CDC: Flu season coming early
NEW YORK — Flu season in the U.S. is off to its earliest start in nearly a decade — and it could be a bad one.
Health officials on Monday said suspected flu cases have jumped in five Southern states, and the primary strain circulating tends to make people sicker than other types. It is particularly hard on the elderly.
“It looks like it’s shaping up to be a bad flu season, but only time will tell,” said Dr. Thomas Frieden, director of the Centers for Disease Control and Prevention.
The good news is that the nation seems fairly well prepared, Frieden said. More than a third of Americans have been vaccinated, and the vaccine formulated for this year is well-matched to the strains of the virus seen so far, CDC officials said.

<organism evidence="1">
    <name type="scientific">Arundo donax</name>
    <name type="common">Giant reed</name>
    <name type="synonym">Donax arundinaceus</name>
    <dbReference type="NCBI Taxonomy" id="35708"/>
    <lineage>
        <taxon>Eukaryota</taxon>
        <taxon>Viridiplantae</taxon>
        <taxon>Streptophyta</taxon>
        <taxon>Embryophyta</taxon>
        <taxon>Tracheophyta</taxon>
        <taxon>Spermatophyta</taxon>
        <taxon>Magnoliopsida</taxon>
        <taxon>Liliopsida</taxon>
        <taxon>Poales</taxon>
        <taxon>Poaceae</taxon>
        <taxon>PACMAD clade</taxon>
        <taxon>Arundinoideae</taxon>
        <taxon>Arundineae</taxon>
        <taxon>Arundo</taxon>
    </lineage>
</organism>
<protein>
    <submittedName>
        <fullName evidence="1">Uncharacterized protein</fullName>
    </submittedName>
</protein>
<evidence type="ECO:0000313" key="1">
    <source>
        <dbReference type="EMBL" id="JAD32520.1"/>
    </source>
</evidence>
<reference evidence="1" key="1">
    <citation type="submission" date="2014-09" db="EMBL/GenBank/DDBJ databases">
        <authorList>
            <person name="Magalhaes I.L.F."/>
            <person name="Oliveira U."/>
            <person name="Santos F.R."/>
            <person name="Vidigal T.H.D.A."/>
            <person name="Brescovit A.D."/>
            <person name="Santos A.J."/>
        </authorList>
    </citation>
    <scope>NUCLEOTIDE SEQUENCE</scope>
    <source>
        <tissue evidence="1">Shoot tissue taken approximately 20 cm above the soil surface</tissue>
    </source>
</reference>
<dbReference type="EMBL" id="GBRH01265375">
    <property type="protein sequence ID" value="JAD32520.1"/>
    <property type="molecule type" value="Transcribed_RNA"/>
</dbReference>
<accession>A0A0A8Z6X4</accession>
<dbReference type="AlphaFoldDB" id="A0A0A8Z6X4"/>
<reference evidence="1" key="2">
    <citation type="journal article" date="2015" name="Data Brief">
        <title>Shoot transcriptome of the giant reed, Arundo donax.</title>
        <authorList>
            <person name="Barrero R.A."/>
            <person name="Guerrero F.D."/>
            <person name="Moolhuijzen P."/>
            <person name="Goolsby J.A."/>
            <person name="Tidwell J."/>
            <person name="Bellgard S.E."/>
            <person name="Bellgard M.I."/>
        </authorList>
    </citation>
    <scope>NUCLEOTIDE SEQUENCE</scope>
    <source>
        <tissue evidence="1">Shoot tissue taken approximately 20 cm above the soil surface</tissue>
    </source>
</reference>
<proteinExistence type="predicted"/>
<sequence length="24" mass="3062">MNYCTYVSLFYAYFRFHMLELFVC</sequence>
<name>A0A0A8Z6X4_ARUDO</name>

Higher-than-normal reports of flu have come in from Alabama, Louisiana, Mississippi, Tennessee and Texas.
An uptick like this usually doesn’t happen until after Christmas. Flu-related hospitalizations are also rising earlier than usual, and there have already been two deaths in children.
Hospitals and urgent care centers in northern Alabama have been bustling. “Fortunately, the cases have been relatively mild,” said Dr. Henry Wang, an emergency physician at the University of Alabama at Birmingham.
Parts of Georgia have seen a boom, too. It’s not clear why the flu is showing up so early, or how long it will stay.
“My advice is: Get the vaccine now,” said Dr. James Steinberg, an Emory University infectious diseases specialist in Atlanta.
The last time a conventional flu season started this early was the winter of 2003-04, which proved to be one of the most lethal seasons in the past 35 years.